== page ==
This ongoing research project aims to document in detail the vibrant handweaving and dress traditions of Madagascar, a large island lying off the east coast of Africa. Historically one of the region's major weaving centres, Madagascar is home to a wide range of fibres, dyes and costume styles. These range from beaten bark to silk procured from endemic "wild" moths of the Borocera genus. Women extracted rich colours from indigenous plants and -- after the 1860s -- from imported synthetic colorants.
Rectangular body wrappers were the mainstay of dress, worn in different styles in different parts of the island. Tailored garments became popular in many regions in more recent centuries.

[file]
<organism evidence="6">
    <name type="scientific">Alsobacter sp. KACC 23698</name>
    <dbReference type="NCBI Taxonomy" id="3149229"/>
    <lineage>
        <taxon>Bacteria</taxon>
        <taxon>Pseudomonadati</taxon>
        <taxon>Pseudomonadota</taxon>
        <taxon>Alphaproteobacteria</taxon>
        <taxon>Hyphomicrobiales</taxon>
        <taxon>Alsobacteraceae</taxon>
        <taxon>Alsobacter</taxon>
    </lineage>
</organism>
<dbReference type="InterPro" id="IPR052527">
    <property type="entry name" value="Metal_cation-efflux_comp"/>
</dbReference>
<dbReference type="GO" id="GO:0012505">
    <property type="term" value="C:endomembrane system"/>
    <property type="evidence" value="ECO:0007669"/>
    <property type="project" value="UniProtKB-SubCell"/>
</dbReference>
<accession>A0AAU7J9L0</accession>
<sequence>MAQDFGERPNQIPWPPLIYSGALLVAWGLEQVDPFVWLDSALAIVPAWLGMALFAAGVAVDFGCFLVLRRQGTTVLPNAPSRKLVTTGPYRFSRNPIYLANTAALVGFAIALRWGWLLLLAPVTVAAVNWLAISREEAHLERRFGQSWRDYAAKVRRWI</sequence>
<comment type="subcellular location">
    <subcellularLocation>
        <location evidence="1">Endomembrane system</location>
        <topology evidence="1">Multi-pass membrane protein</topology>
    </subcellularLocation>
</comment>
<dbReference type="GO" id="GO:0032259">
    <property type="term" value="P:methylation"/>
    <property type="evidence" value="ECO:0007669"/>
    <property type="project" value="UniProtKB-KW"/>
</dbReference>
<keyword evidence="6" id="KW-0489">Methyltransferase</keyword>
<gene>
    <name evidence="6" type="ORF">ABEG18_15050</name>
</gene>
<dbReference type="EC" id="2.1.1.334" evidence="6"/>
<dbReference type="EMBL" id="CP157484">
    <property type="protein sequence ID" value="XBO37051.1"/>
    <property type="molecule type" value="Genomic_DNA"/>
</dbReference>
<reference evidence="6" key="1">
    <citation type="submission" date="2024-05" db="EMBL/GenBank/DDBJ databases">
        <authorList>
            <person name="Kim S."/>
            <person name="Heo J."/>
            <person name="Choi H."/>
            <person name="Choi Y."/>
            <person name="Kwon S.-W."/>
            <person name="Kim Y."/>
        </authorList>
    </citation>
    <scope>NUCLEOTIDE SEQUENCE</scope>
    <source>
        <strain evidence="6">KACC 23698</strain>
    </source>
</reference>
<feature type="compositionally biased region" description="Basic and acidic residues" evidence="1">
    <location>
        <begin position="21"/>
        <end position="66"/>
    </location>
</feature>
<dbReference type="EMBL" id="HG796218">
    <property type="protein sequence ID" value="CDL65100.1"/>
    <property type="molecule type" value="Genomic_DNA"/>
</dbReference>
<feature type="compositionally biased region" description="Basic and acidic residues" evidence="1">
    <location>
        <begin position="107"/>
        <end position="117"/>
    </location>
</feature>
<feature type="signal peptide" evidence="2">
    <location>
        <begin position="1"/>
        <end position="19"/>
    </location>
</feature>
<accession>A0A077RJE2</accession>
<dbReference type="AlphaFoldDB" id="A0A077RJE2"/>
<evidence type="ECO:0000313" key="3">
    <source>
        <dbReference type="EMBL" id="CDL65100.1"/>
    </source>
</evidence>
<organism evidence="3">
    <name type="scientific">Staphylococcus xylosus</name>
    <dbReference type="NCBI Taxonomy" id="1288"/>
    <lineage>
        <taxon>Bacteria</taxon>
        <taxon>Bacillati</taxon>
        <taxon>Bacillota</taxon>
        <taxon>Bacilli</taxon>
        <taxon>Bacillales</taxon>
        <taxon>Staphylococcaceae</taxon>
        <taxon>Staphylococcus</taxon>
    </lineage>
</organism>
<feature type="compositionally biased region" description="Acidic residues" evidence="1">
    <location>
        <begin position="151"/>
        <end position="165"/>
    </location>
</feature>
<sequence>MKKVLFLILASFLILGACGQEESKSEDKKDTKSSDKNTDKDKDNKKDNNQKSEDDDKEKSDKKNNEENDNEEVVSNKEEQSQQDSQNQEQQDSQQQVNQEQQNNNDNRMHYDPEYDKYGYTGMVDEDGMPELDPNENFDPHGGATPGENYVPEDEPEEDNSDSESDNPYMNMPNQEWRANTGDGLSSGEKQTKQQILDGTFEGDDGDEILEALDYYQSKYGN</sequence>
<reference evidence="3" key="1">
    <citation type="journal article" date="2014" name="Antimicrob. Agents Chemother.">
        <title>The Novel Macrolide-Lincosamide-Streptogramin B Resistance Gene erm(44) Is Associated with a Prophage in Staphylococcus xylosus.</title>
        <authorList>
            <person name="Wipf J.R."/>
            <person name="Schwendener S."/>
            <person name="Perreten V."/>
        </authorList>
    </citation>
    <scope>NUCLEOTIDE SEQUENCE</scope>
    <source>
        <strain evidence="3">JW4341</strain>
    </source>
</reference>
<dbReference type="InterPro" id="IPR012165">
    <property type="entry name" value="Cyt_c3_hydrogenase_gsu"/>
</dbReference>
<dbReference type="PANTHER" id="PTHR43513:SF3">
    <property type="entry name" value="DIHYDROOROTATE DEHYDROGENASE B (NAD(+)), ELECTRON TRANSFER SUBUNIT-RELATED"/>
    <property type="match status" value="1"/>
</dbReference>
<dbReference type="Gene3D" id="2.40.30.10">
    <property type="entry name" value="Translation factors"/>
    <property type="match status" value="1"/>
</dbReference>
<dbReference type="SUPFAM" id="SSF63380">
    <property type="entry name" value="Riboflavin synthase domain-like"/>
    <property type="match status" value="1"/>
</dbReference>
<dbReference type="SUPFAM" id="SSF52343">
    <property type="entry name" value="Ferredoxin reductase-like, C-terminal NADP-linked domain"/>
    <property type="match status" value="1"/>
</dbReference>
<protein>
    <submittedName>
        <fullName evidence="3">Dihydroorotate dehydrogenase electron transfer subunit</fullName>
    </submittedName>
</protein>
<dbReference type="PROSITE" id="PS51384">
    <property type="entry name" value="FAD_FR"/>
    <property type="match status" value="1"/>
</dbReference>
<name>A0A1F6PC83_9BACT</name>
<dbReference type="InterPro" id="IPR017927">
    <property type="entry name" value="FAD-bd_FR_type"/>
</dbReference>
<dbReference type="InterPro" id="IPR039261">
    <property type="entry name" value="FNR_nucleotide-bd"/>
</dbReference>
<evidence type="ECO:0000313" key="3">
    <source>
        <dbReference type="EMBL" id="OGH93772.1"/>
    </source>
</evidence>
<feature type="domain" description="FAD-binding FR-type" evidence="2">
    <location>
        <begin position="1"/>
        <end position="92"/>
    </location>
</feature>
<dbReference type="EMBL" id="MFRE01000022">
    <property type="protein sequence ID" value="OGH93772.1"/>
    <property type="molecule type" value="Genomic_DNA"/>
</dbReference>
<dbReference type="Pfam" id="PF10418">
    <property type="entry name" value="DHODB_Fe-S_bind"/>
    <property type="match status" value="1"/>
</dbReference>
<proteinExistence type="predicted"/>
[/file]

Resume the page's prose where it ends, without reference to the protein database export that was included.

Residing at the crossroads of the western Indian Ocean trade routes that link India to East Africa, Malagasy handweavers drew inspiration from a wide range of sources: from Southeast Asia, the Arabian peninsula, Africa and Europe.
ROM 948.121 Akotifahana cloth, Merina, Bombyx silk, natural and aniline dyes. 102 x 73 in.
The most recent phase of this research project has centred on the silk brocade textiles known as akotifahana. Made from lustrous 'Chinese' silk procured from introduced Bombyx mori moths, these colourful wrappers are covered in a profusion of motifs. Worn by nobles and gifted by kings and queens to loyal subjects, they represent Malagasy handweavers’ great skill and artistry, and their creative experimentation with new colours and fibres.